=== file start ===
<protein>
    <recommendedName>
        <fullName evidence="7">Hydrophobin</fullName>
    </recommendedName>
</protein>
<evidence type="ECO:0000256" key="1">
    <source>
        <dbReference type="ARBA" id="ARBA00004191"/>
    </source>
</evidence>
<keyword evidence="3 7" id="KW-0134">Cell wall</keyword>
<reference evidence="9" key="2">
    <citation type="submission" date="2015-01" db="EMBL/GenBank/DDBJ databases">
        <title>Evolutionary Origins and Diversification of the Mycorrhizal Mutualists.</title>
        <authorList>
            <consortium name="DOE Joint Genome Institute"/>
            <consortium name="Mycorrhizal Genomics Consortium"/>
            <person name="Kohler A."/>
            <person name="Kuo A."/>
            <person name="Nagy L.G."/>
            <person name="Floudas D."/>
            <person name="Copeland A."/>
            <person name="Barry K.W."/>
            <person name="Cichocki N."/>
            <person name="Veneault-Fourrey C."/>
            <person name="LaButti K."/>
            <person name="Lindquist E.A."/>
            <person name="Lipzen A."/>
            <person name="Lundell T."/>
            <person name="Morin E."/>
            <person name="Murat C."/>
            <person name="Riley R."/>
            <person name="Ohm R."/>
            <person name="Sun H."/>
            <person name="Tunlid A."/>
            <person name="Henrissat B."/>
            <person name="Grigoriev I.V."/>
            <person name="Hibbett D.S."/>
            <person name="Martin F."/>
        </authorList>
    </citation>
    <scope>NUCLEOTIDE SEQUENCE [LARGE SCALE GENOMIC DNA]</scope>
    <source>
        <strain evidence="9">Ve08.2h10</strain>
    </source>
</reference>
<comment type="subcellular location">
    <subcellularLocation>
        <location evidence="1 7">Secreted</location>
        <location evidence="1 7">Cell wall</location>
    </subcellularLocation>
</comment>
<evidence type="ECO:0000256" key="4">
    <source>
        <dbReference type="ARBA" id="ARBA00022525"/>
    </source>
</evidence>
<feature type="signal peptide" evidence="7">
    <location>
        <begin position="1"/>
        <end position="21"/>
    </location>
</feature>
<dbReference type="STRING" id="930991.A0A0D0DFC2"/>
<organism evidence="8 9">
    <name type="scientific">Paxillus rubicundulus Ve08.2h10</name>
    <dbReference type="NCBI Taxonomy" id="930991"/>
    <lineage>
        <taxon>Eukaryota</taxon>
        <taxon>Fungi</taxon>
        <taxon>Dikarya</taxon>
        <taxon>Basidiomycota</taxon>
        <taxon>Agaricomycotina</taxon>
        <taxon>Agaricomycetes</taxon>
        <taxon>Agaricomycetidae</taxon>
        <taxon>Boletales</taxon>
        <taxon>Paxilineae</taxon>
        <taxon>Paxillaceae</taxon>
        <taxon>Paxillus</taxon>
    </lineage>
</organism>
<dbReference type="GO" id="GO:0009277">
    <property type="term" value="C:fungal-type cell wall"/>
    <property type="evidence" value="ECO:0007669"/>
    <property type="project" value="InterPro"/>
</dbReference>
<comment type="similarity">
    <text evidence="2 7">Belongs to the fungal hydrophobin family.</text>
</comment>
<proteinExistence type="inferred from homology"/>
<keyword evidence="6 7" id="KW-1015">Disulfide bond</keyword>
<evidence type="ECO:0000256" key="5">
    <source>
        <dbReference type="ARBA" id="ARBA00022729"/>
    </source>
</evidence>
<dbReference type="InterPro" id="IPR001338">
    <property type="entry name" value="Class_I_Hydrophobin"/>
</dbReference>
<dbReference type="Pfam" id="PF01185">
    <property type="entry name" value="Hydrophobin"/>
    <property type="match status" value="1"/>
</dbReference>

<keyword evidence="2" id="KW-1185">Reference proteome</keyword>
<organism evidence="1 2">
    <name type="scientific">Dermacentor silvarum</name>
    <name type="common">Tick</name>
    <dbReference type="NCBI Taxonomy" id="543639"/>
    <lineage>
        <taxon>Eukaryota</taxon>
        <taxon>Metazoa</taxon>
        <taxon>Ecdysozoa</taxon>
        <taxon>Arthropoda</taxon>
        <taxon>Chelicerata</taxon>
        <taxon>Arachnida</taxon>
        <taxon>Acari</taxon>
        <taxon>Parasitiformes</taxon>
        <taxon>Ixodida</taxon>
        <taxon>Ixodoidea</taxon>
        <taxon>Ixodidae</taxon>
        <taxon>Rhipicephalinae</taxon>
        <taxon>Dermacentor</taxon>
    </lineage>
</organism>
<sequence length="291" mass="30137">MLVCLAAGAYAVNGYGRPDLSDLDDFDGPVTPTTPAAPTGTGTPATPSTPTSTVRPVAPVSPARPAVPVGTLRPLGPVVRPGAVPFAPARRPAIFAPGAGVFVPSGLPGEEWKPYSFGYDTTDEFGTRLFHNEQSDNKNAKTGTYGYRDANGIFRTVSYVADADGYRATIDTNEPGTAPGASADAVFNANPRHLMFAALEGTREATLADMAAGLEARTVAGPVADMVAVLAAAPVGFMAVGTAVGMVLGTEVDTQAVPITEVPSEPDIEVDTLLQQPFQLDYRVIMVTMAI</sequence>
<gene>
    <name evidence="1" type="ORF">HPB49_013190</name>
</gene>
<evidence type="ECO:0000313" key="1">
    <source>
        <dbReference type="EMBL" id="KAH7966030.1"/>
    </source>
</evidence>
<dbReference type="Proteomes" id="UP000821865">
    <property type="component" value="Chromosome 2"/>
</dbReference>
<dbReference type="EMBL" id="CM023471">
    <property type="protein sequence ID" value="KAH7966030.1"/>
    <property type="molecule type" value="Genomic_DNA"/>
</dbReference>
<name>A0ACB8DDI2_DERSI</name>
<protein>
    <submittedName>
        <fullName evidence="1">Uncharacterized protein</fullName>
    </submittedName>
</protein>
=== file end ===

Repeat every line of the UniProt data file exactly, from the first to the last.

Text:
<protein>
    <recommendedName>
        <fullName evidence="7">Hydrophobin</fullName>
    </recommendedName>
</protein>
<evidence type="ECO:0000256" key="1">
    <source>
        <dbReference type="ARBA" id="ARBA00004191"/>
    </source>
</evidence>
<keyword evidence="3 7" id="KW-0134">Cell wall</keyword>
<reference evidence="9" key="2">
    <citation type="submission" date="2015-01" db="EMBL/GenBank/DDBJ databases">
        <title>Evolutionary Origins and Diversification of the Mycorrhizal Mutualists.</title>
        <authorList>
            <consortium name="DOE Joint Genome Institute"/>
            <consortium name="Mycorrhizal Genomics Consortium"/>
            <person name="Kohler A."/>
            <person name="Kuo A."/>
            <person name="Nagy L.G."/>
            <person name="Floudas D."/>
            <person name="Copeland A."/>
            <person name="Barry K.W."/>
            <person name="Cichocki N."/>
            <person name="Veneault-Fourrey C."/>
            <person name="LaButti K."/>
            <person name="Lindquist E.A."/>
            <person name="Lipzen A."/>
            <person name="Lundell T."/>
            <person name="Morin E."/>
            <person name="Murat C."/>
            <person name="Riley R."/>
            <person name="Ohm R."/>
            <person name="Sun H."/>
            <person name="Tunlid A."/>
            <person name="Henrissat B."/>
            <person name="Grigoriev I.V."/>
            <person name="Hibbett D.S."/>
            <person name="Martin F."/>
        </authorList>
    </citation>
    <scope>NUCLEOTIDE SEQUENCE [LARGE SCALE GENOMIC DNA]</scope>
    <source>
        <strain evidence="9">Ve08.2h10</strain>
    </source>
</reference>
<comment type="subcellular location">
    <subcellularLocation>
        <location evidence="1 7">Secreted</location>
        <location evidence="1 7">Cell wall</location>
    </subcellularLocation>
</comment>
<evidence type="ECO:0000256" key="4">
    <source>
        <dbReference type="ARBA" id="ARBA00022525"/>
    </source>
</evidence>
<feature type="signal peptide" evidence="7">
    <location>
        <begin position="1"/>
        <end position="21"/>
    </location>
</feature>
<dbReference type="STRING" id="930991.A0A0D0DFC2"/>
<organism evidence="8 9">
    <name type="scientific">Paxillus rubicundulus Ve08.2h10</name>
    <dbReference type="NCBI Taxonomy" id="930991"/>
    <lineage>
        <taxon>Eukaryota</taxon>
        <taxon>Fungi</taxon>
        <taxon>Dikarya</taxon>
        <taxon>Basidiomycota</taxon>
        <taxon>Agaricomycotina</taxon>
        <taxon>Agaricomycetes</taxon>
        <taxon>Agaricomycetidae</taxon>
        <taxon>Boletales</taxon>
        <taxon>Paxilineae</taxon>
        <taxon>Paxillaceae</taxon>
        <taxon>Paxillus</taxon>
    </lineage>
</organism>
<dbReference type="GO" id="GO:0009277">
    <property type="term" value="C:fungal-type cell wall"/>
    <property type="evidence" value="ECO:0007669"/>
    <property type="project" value="InterPro"/>
</dbReference>
<comment type="similarity">
    <text evidence="2 7">Belongs to the fungal hydrophobin family.</text>
</comment>
<proteinExistence type="inferred from homology"/>
<keyword evidence="6 7" id="KW-1015">Disulfide bond</keyword>
<evidence type="ECO:0000256" key="5">
    <source>
        <dbReference type="ARBA" id="ARBA00022729"/>
    </source>
</evidence>
<dbReference type="InterPro" id="IPR001338">
    <property type="entry name" value="Class_I_Hydrophobin"/>
</dbReference>
<dbReference type="Pfam" id="PF01185">
    <property type="entry name" value="Hydrophobin"/>
    <property type="match status" value="1"/>
</dbReference>

<keyword evidence="2" id="KW-1185">Reference proteome</keyword>
<organism evidence="1 2">
    <name type="scientific">Dermacentor silvarum</name>
    <name type="common">Tick</name>
    <dbReference type="NCBI Taxonomy" id="543639"/>
    <lineage>
        <taxon>Eukaryota</taxon>
        <taxon>Metazoa</taxon>
        <taxon>Ecdysozoa</taxon>
        <taxon>Arthropoda</taxon>
        <taxon>Chelicerata</taxon>
        <taxon>Arachnida</taxon>
        <taxon>Acari</taxon>
        <taxon>Parasitiformes</taxon>
        <taxon>Ixodida</taxon>
        <taxon>Ixodoidea</taxon>
        <taxon>Ixodidae</taxon>
        <taxon>Rhipicephalinae</taxon>
        <taxon>Dermacentor</taxon>
    </lineage>
</organism>
<sequence length="291" mass="30137">MLVCLAAGAYAVNGYGRPDLSDLDDFDGPVTPTTPAAPTGTGTPATPSTPTSTVRPVAPVSPARPAVPVGTLRPLGPVVRPGAVPFAPARRPAIFAPGAGVFVPSGLPGEEWKPYSFGYDTTDEFGTRLFHNEQSDNKNAKTGTYGYRDANGIFRTVSYVADADGYRATIDTNEPGTAPGASADAVFNANPRHLMFAALEGTREATLADMAAGLEARTVAGPVADMVAVLAAAPVGFMAVGTAVGMVLGTEVDTQAVPITEVPSEPDIEVDTLLQQPFQLDYRVIMVTMAI</sequence>
<gene>
    <name evidence="1" type="ORF">HPB49_013190</name>
</gene>
<evidence type="ECO:0000313" key="1">
    <source>
        <dbReference type="EMBL" id="KAH7966030.1"/>
    </source>
</evidence>
<dbReference type="Proteomes" id="UP000821865">
    <property type="component" value="Chromosome 2"/>
</dbReference>
<dbReference type="EMBL" id="CM023471">
    <property type="protein sequence ID" value="KAH7966030.1"/>
    <property type="molecule type" value="Genomic_DNA"/>
</dbReference>
<name>A0ACB8DDI2_DERSI</name>
<protein>
    <submittedName>
        <fullName evidence="1">Uncharacterized protein</fullName>
    </submittedName>
</protein>